The Ministry of Defence (MoD) has decided to use modified iPhone 7s for secretive communications and storing sensitive data.
BT has been tasked with ‘hardening’ the handset, to allow military personnel to discuss operations over the phone without fear of being hacked or spied on.
Somewhat bizarrely, the Samsung Galaxy Note 4 – a smartphone that came out in 2014 – had been the first choice, but was ruled out by BT for two key reasons: its security credentials weren’t strong enough and the iPhone 7 is already widely used by MoD staff, reports Tech Republic.
A number of unusual iPhone bugs have been identified in recent months, including one capable of crashing a handset with emoji.
Staff will be able to switch the modified iPhone 7 between different modes, depending on the level of the sensitivity of the subject matter.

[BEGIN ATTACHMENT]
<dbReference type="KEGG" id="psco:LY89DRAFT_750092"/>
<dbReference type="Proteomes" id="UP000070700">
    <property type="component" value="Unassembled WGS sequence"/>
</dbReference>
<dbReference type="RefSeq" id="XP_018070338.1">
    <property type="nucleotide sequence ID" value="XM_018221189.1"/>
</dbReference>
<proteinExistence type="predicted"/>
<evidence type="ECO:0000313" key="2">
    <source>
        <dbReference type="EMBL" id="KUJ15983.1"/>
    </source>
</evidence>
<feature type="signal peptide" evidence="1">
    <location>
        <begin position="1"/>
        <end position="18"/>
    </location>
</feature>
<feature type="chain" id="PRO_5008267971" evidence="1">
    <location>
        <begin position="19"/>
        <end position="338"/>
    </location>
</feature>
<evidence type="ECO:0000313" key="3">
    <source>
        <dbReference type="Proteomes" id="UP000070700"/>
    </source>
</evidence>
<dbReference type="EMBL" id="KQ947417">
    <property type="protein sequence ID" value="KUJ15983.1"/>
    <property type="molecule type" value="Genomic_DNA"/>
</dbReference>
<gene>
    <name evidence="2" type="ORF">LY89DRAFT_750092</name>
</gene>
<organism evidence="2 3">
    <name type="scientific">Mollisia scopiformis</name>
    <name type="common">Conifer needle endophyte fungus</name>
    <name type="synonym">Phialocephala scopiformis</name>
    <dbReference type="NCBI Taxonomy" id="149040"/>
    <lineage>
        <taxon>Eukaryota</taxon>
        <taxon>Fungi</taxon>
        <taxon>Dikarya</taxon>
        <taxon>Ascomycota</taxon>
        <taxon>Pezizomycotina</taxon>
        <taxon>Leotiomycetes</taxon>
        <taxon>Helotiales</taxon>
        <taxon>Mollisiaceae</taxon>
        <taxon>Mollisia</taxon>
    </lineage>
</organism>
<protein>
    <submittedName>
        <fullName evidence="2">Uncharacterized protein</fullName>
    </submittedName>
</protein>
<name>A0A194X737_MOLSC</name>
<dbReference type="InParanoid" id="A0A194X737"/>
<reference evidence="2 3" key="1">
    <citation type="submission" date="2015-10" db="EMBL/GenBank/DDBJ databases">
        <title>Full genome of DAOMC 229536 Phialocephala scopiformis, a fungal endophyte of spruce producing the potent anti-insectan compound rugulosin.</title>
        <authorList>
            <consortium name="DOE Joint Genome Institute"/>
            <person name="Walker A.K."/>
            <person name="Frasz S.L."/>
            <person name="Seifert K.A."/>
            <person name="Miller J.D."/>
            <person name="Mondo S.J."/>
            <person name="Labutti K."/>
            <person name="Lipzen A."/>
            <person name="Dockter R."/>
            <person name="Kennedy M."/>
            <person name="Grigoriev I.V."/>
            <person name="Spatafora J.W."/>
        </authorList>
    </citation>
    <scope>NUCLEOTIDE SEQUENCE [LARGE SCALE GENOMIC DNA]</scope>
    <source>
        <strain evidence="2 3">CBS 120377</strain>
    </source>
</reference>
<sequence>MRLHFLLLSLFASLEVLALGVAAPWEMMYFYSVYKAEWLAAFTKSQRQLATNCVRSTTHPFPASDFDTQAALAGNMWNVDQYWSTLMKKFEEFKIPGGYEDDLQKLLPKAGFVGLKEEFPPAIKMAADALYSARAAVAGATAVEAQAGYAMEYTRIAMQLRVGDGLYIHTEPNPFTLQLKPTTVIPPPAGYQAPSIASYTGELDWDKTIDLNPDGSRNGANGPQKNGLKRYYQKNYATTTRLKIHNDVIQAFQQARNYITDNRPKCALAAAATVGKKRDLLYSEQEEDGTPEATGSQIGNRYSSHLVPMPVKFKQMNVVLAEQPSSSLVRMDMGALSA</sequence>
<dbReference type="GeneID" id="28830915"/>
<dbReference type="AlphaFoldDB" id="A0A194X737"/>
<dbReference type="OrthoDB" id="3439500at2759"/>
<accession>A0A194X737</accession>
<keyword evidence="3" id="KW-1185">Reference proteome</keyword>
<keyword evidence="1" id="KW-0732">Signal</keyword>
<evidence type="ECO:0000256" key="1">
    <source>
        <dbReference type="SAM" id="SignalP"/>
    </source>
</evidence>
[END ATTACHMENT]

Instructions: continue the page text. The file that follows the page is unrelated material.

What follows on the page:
“We've been working very closely with them to develop what we've commonly called a 'dual-persona device',” said Steve Bunn, BT’s technical business manager for defence. “Essentially [it] means you can have voice at official and at secret.”
BT is also developing so-called “secure storage containers” for the iPhone, to ensure the safe-keeping of all data. Popular services, such as iCloud and Dropbox will almost certainly be off limits.
Donald Trump’s apparent continued use of his personal Android smartphone, in spite of potentially devastating security risks, has brought the issue of smartphone security into the public eye.
The Secret Service issued the President with an encrypted device ahead of his inauguration, but Mr Trump has reportedly managed to hold onto his own phone, which he has been tweeting from.
The telecoms company said in a statement: "We would like to clarify that the MoD has not expressed any views about the suitability of dual-persona technology from specific handset/technology vendors and is prototyping a range of devices."
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